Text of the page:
From the Desk of DVZ 8-bit Artist Paul Hubans

Feb 16, 2010
2010 Feb 16

One of the biggest challenges with putting together Dark Void Zero was in reconstructing the art.  We knew we had a huge task ahead of us, but fortunately, we had the right man for the job.

Below?  A little chat with Mr. Paul Hubans, Dark Void Zero’s background artist and retro game resurrection artist.  Check out the snipet below, and click through to get the lowdown on the whole art creation process!


“Being an aficionado of old-school games (particularly those of the NES’ era) I was more than happy when I was offered the opportunity to work on the restoration of the Dark Void Zero project. Previously, I had only heard whispers of the project in dark corners of obscure retro gaming forums, but I never really expected the rumors to be true. Thankfully, my reputation as an eminent member of the Bay Area’s Society for the Conservation of Retro Games preceded me, and the development studio saw me as an ideal candidate for restoring these pixels to their former glory.

Fortunately, Other Ocean studio was able to rip out some of the game’s original graphics, salvaging what they could in the form of what appeared to be incoherent mosaics with only hints of recognizable pieces. Poring over these garbled tilesets of days long gone, I was reminded of my teenage ROMhacking days when I would use similar tools to alter the tiles of my favorite NES games. 8 x 8 tiles, 4- color palette restrictions, and finding out how to fit all these tiles together properly to form an image that made sense was all too familiar to me. Now, it was my task to find out what Capcom was originally trying to say with this code of imagery.

On the NES, tiles are limited to 8 x 8 pixels, and the real challenge is in how to express detail with such a minimal amount of canvas. Ideally at this scale, less is often more, so it’s best to employ a minimalist approach instead of trying to push in too much detail. In many cases, for obvious reasons, a single 8 x 8 tile isn’t sufficient for creating graphics with a strong aesthetic, so tiles are brought together to form a whole. In effect, these tiles work only as the parts of an image rather than the image itself. For example, if you took one of the computer terminals found in the first level and broke it down, you’d find that it is actually made of six of these 8 x 8 tiles, each forming one part of the image.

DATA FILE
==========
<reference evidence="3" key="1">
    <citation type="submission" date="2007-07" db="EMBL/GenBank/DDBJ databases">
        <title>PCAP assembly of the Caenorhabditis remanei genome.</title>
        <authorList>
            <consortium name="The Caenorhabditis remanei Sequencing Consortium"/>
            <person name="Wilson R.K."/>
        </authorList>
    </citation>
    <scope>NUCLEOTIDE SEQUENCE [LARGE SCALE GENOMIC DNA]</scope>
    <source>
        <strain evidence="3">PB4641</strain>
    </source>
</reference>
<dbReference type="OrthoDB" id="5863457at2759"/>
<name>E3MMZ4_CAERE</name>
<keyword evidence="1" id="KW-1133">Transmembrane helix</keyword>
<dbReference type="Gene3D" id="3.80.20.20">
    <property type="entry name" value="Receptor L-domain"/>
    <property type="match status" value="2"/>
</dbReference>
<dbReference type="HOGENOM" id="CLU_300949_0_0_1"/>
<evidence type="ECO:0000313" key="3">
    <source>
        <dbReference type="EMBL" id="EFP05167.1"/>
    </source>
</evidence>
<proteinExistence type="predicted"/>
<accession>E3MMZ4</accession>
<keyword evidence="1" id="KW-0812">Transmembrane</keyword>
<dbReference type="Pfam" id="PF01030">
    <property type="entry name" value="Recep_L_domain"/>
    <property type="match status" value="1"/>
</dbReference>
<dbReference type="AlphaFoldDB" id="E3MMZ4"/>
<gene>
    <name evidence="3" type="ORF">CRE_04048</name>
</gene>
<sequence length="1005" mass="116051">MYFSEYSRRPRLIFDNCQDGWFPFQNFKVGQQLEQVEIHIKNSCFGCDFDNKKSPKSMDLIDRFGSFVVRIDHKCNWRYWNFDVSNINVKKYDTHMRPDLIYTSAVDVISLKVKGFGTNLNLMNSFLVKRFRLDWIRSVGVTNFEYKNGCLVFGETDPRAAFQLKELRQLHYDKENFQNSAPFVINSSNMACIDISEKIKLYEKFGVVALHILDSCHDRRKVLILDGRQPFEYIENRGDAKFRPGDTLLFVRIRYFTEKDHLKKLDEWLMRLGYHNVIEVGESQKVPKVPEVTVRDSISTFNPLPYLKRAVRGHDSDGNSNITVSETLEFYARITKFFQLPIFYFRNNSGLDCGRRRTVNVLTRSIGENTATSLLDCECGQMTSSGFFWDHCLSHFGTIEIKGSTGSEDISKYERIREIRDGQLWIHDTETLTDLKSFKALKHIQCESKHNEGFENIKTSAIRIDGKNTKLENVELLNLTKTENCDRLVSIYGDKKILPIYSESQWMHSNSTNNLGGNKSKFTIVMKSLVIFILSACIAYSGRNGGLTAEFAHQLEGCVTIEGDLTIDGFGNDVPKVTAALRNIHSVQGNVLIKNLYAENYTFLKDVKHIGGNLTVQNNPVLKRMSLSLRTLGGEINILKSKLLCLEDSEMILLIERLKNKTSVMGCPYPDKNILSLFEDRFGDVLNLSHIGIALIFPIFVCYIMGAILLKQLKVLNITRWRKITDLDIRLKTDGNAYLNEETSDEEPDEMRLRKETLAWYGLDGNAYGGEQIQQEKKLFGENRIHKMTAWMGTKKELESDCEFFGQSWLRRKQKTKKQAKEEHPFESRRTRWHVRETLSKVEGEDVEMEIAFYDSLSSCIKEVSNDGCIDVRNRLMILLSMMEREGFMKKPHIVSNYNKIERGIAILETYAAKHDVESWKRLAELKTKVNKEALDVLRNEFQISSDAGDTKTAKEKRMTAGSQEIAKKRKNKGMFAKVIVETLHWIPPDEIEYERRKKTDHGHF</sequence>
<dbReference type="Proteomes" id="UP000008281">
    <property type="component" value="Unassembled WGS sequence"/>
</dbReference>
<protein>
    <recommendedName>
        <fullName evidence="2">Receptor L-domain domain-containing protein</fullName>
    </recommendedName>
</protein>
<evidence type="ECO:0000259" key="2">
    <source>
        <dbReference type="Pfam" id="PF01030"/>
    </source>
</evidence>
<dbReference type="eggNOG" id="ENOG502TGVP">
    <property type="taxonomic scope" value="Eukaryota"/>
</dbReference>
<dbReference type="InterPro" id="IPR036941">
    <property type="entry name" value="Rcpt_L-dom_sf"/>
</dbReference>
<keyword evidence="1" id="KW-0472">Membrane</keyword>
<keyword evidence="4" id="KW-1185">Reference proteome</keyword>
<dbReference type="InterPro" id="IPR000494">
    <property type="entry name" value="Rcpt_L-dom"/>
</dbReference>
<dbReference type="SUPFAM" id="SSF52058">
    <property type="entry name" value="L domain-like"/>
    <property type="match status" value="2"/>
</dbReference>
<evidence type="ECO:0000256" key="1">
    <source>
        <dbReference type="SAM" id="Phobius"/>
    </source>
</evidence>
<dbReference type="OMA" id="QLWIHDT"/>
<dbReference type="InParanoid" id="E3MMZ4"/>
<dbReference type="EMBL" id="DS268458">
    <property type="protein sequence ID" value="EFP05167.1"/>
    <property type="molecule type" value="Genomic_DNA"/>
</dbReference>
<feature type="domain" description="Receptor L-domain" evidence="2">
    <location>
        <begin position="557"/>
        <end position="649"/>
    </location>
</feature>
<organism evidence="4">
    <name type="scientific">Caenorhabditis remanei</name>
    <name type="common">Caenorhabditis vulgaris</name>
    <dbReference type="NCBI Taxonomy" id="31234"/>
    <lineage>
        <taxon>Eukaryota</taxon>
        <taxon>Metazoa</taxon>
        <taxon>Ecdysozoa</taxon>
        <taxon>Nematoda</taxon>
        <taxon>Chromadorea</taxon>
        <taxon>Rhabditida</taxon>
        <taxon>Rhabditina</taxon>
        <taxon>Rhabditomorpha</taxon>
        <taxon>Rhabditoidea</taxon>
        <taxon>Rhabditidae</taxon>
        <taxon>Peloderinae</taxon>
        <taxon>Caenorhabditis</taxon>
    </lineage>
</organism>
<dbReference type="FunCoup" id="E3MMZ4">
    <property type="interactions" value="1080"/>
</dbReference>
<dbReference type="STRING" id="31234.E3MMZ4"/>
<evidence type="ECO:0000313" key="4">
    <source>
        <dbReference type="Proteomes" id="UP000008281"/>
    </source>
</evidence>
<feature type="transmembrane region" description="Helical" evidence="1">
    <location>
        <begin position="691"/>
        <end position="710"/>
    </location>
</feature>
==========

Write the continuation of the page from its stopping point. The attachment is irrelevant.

Another restriction of the NES is the color palette. The NES hardware can only support 4 colors per tile, and one of these is transparent. Additionally, there are a total of roughly 56 different colors available on this palette, many of which ranged from super-saturated tones of neon-green and bright red-orange to softer pastel colors, but never really accurate depictions of the colors in their purest sense. Working within this palette was perhaps the greatest challenge of all; the colors demanded to be used boldly and unconventionally, but the result was what gave the NES-era games their distinct appearance. Altogether, it was an incredible learning experience.

Working with the team at Other Ocean Interactive to bring this otherwise unknown treasure back from the grave was both an honor and a delight. Most of the communication with the development team was made online, since they are based in Canada and the studio I worked at is in Emeryville , California. In spite of this, workflow was very smooth and painless. After reading the positive reviews that followed the release of Dark Void Zero, I could only smile. For someone who is not only a lover of the old-school gaming aesthetic, but an artist who strives to keep this style alive, I was very happy to see that there is still a place in mainstream gaming for such pixelicious goodness.”